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News > Features > 01/01/2009  
General contractors look to default insurance for subs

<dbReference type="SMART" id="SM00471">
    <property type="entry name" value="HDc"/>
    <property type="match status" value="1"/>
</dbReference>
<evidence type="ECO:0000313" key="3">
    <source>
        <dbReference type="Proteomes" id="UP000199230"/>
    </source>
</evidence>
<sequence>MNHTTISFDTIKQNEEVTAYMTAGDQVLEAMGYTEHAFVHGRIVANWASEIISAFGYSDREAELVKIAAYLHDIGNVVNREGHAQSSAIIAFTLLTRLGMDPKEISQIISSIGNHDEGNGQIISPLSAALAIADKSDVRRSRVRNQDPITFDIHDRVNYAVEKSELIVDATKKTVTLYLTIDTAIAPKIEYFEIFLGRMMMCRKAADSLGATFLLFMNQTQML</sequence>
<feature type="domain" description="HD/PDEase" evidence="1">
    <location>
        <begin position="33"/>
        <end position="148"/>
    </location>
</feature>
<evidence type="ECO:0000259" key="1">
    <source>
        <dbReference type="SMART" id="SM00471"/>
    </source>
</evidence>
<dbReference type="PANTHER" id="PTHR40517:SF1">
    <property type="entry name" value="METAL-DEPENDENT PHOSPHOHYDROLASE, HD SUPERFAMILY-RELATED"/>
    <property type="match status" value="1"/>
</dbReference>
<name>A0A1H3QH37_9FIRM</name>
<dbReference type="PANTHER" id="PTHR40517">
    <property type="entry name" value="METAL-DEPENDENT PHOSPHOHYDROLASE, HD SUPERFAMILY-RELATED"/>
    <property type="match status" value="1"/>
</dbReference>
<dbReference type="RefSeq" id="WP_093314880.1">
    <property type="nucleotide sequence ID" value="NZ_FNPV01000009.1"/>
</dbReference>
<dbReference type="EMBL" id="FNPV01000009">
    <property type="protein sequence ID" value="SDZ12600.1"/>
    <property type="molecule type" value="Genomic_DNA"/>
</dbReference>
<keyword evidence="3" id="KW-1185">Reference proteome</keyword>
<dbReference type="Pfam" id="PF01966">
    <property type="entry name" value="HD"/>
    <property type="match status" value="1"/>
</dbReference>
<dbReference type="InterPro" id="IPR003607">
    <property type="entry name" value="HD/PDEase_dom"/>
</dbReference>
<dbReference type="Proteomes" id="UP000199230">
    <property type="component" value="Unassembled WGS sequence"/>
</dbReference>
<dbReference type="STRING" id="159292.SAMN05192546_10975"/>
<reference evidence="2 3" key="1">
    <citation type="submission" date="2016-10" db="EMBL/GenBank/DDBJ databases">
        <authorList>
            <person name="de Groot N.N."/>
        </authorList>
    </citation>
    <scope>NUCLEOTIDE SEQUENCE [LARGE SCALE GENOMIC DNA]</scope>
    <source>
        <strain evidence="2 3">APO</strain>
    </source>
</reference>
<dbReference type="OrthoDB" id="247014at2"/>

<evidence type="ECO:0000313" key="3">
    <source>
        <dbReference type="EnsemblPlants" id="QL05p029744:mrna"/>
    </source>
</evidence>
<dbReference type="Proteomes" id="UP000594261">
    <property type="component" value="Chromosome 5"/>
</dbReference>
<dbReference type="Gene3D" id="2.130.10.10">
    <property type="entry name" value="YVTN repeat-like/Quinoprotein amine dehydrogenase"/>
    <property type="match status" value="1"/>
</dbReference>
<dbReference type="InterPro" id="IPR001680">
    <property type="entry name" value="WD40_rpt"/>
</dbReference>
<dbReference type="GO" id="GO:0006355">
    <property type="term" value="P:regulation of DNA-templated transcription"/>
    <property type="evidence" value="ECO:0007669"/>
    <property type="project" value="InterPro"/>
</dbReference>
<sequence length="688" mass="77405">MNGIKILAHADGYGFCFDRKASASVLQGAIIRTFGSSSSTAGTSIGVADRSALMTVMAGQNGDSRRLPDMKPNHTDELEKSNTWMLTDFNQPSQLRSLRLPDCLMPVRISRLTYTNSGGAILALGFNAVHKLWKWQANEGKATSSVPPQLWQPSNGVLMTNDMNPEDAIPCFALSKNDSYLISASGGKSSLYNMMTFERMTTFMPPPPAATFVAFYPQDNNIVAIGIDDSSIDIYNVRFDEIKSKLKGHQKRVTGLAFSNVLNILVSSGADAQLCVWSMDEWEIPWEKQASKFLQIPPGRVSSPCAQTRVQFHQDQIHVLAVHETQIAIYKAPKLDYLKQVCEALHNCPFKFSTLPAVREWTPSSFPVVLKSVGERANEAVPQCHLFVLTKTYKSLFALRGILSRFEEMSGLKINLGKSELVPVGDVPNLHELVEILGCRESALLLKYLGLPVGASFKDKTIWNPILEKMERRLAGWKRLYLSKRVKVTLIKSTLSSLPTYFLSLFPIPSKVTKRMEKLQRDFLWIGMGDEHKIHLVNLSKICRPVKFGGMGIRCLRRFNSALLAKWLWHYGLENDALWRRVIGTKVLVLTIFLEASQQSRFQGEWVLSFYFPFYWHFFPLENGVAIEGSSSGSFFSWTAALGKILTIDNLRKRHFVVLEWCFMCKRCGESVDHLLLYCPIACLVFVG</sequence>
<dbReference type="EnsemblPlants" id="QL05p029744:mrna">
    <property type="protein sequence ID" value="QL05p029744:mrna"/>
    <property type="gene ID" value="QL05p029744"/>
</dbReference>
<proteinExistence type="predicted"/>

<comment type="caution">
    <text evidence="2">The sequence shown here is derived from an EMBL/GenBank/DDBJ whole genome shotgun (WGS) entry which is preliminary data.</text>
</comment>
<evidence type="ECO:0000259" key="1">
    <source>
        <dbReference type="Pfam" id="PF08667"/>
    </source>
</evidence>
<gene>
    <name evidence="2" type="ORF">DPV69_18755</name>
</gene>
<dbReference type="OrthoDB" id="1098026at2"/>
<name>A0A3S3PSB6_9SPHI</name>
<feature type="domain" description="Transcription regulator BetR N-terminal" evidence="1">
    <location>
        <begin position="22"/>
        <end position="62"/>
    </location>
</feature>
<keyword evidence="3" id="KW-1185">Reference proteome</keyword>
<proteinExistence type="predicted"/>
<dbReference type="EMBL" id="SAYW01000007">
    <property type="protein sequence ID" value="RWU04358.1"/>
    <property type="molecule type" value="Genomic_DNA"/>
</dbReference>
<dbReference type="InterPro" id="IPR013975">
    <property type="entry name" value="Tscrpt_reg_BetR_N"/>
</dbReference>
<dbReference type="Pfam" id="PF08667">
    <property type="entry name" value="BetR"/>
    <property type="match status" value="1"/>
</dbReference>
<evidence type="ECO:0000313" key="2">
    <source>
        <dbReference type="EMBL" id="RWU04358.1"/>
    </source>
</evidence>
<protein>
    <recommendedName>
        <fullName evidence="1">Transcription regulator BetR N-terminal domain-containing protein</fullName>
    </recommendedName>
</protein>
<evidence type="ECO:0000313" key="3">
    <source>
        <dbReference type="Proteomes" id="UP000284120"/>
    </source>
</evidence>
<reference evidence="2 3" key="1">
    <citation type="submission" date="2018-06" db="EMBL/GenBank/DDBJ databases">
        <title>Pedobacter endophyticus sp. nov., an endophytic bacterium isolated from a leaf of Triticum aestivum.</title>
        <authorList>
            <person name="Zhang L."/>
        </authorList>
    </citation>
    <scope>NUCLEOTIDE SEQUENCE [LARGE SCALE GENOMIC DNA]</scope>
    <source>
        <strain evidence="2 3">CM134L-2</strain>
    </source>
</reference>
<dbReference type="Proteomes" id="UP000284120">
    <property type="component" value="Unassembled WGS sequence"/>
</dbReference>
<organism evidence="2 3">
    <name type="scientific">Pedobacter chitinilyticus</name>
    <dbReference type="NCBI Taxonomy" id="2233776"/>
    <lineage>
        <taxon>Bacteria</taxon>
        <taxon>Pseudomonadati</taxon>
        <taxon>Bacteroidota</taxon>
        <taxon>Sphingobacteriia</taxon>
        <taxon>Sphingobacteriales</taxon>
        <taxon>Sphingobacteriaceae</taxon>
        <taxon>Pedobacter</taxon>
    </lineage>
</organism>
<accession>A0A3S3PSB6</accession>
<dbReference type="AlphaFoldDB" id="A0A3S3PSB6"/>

The first contractor default insurance policy was rolled out in late 1996 in the United States. Since its inception, the product has had some success in penetrating the U.S. construction market and, as of 2005, more than 90 policies were in force. Sellers claim that 25 of the top 100 North American general contractors have now purchased this type of insurance. The vast majority of policies are issued by one insurance company that has virtually cornered the market. The policies in force almost exclusively cover large general contractors with more than $100 million in subcontracted values. In Canada, while contractor default insurance (CDI) has been less successful, largely due to the smaller size of our marketplace, it has still made inroads and has been purchased and utilized by the countrys two largest general contractors. The sellers of contractor default insurance are quick to point out the advantages that the product provides to general contractors. They strongly emphasize the greater measure of control that CDI affords generals over the construction process and suggest that by taking this approach, the general is now in a much stronger position when it comes to managing the performance of its sub-trades. Double-edged sword From the perspective of the subcontractor being so managed, this control in the hands of a general can be a double-edged sword at best and can lead to serious problems; particularly, should disputes arise with respect to the execution of the work. A default insurance policy allows its insured (the general contactor) to be the judge and jury in the issue of sub-trade default. Thus, in the event of a protracted dispute, the trade contractor is at the mercy of the general and may find their contract unilaterally terminated with no leverage or recourse available beyond litigation. Consider the same scenario with the subcontractors performance guaranteed by a performance bond in lieu of a default insurance policy. When a bonded sub-trade is declared in default, the bonding company acts as an objective third party to assess merits of the claim. It investigates the circumstances to ascertain that a default actually exists before acting under its performance bond. This objectivity protects a subcontractor from frivolous and precipitous actions. Payment assurance A more critical consideration, at least from the subcontractors point of view, is payment assurance. A default insurance arrangement by itself provides no protection to subs or suppliers should the general contractor be unable or unwilling to extend payment for work done. Payment protection is available to the trades only if a labour and material payment bond is provided by the general contractor to the owner. The situation has become more complicated recently as a number of large contractors who carry default insurance have attempted to get around the payment bond requirement by approaching the owner with a cost saving proposal that involves adding the owner as an insured under its policy. Under the proposed arrangement, the general contractor would not be required to post a performance or payment bond for their contract, but only a gap bond which would respond only to a default of their project management/administration responsibilities. Its usually suggested to the owner that they are now protected by a combination of the insurance policy and gap bond while saving the premium a full performance security and the payment bond. In fact an arrangement such as this can be problematic both for the owner and subcontractors. Some surety companys suggest that the owner would not be fully protected should the general default on its contract. Whats more, any savings are realized on the backs of the subs as no labour and material payment bond would be in place to protect them in the event that the general defaults on its payment obligations. Other risks There are other reasons for subcontractors to be wary of default insurance arrangements. One of the conditions of the policy requires the general to pre-qualify subcontractors before entering into a contract. As part of this prequalification process, subs are often asked to provide confidential information including their financial statements to the general contractor for review. Many subs are understandably reluctant to providing such sensitive information to a party with whom they may be involved in sensitive negotiations. Under the surety bond scenario, the trade contractor provides this information to the bonding company in the same manner as they would a bank with confidentiality being assured. Establishing a relationship with a professional surety company can provide a contractor with a powerful competitive edge over less qualified competition. Yes, your surety will insist on being kept up to date with a steady flow of timely information, sometimes to the point of being maddening. Such minor frustrations are well worth the effort as your bonding company is truly a business partner who can provide invaluable assistance in protecting your interests. Performance and payment bonds work for subcontractors. Steven Ness is president of the Surety Association of Canada. Editors note: This article was prepared for the Mechanical Contractors Association of Canada and originally appeared in that groups Just the eFAX weekly newsletter.

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